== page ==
Boston Dynamics' humanoid Atlas robot has been programmed to perform the iconic 'Karate Kid' crane kick on a tower of cinder blocks.
Michelle StarrScience editor
Michelle Starr is CNET's science editor, and she hopes to get you as enthralled with the wonders of the universe as she is. When she's not daydreaming about flying through space, she's daydreaming about bats.
If you have ever felt worried that a robot was going to bust into your house and do karate on you, you needn't be worried just yet. We now know what a robot looks like performing martial arts, and it's not particularly terrifying.
The robot -- a humanoid Atlas robot, nicknamed "Ian" -- appeared in a video in which it stands on top of a stack of cinder blocks, poised on one leg like Ralph Macchio's iconic training scene from 1984's 'Karate Kid'.
Ian, however -- standing 6'2" and weighing in at a hefty 150 kilograms and tethered to the ceiling as a safety measure against unbalancing while it performs its moves -- isn't quite as nimble as Daniel-san as it slowly manoeuvres its leg into the air, using an algorithm written by the Florida Institute for Human and Machine Cognition.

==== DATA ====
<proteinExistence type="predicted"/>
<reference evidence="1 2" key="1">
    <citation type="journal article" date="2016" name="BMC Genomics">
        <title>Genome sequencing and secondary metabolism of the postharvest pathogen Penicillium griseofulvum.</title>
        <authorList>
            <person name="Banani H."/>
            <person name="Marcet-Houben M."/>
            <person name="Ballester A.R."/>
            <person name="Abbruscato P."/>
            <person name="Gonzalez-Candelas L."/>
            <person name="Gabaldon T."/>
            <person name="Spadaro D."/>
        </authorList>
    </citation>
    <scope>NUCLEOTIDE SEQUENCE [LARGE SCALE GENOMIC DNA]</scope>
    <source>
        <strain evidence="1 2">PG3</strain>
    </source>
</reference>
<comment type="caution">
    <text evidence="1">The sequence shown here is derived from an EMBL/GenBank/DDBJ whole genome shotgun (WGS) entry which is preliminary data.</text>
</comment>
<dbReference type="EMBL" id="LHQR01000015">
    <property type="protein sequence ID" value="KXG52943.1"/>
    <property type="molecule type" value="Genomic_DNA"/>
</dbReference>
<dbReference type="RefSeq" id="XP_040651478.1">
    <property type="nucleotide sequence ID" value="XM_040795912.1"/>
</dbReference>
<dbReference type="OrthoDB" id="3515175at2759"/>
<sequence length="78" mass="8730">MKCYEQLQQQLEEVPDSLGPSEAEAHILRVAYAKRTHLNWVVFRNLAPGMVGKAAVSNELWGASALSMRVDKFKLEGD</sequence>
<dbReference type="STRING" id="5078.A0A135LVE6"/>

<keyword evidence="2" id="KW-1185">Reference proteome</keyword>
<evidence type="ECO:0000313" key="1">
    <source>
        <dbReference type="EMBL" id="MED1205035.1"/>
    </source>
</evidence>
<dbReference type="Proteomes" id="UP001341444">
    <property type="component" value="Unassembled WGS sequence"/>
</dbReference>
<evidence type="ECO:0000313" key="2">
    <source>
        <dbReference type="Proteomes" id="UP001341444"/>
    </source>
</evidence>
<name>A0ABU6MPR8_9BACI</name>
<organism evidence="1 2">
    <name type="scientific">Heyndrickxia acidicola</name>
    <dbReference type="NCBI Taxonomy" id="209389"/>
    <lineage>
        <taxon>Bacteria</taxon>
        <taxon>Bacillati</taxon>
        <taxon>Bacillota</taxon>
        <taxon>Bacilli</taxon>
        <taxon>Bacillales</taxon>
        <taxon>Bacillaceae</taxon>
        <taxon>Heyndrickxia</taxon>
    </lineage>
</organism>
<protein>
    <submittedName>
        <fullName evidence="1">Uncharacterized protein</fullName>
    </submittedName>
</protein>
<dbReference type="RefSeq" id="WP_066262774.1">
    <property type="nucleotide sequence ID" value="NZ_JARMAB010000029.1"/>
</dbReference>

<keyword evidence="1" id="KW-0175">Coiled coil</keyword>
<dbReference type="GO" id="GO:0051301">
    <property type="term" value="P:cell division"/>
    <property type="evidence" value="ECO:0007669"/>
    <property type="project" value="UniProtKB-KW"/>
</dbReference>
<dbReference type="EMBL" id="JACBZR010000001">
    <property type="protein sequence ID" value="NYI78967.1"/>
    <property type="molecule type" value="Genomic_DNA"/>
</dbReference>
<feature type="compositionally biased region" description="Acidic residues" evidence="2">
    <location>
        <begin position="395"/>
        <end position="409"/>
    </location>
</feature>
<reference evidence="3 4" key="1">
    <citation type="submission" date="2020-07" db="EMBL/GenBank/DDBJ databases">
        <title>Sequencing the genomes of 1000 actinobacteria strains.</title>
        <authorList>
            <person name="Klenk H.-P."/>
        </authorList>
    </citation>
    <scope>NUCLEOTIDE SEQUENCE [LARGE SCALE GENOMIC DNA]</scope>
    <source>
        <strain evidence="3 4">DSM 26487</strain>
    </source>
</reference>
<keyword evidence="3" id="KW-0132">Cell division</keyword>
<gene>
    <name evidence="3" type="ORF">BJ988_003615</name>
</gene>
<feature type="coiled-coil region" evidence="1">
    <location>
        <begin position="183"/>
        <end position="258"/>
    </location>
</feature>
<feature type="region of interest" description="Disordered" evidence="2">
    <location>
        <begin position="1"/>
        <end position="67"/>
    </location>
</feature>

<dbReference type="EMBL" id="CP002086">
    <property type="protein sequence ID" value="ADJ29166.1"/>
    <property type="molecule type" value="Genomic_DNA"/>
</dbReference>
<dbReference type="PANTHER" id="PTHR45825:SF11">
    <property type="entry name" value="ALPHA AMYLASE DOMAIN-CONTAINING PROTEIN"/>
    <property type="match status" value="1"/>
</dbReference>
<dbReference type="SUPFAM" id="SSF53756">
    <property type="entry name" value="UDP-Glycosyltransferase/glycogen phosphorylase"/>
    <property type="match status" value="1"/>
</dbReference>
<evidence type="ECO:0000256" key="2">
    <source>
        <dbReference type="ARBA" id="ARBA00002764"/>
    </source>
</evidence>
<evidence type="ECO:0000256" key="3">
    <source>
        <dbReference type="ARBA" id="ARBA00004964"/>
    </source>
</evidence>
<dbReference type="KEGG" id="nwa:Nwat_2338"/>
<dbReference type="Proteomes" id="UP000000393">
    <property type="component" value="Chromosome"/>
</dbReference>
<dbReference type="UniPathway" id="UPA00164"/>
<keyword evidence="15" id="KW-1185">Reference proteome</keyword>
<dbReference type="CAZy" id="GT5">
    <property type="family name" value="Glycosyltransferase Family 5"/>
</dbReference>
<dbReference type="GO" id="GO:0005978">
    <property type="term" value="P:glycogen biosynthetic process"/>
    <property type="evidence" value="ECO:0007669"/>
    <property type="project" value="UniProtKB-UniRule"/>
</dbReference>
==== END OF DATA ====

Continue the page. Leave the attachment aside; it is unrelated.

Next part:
But Ian's purpose is rather more benign than beating up humans using karate anyway. The gentle giant, which has been performing splendidly in the international Robotics Challenge, is part of an effort to create robots that can replace humans in dangerous situations and roles, such as firefighting, search and rescue, and other tasks.
Ian's body contains 28 hydraulic actuators for a range of movement, and is equipped with two cameras in its head, as well as a laser range finder. Its bipedal form should see the robot able to traverse difficult terrain, and its articulated hands able to grasp and use tools designed for human use. At the moment, it needs to be tethered to an external power supply, which is a limitation that Boston Dynamics hopes to solve.
Also jumping, which action you might note missing from the crane kick below. It's not exactly easy for robots to jump in the first place, let alone land. Whether or not the IHMC team plans to teach Ian to jump, we're not certain, but it seems nature rules robots, too. First learn stand, then learn fly.
If you watch the video below, make sure you turn the sound down first.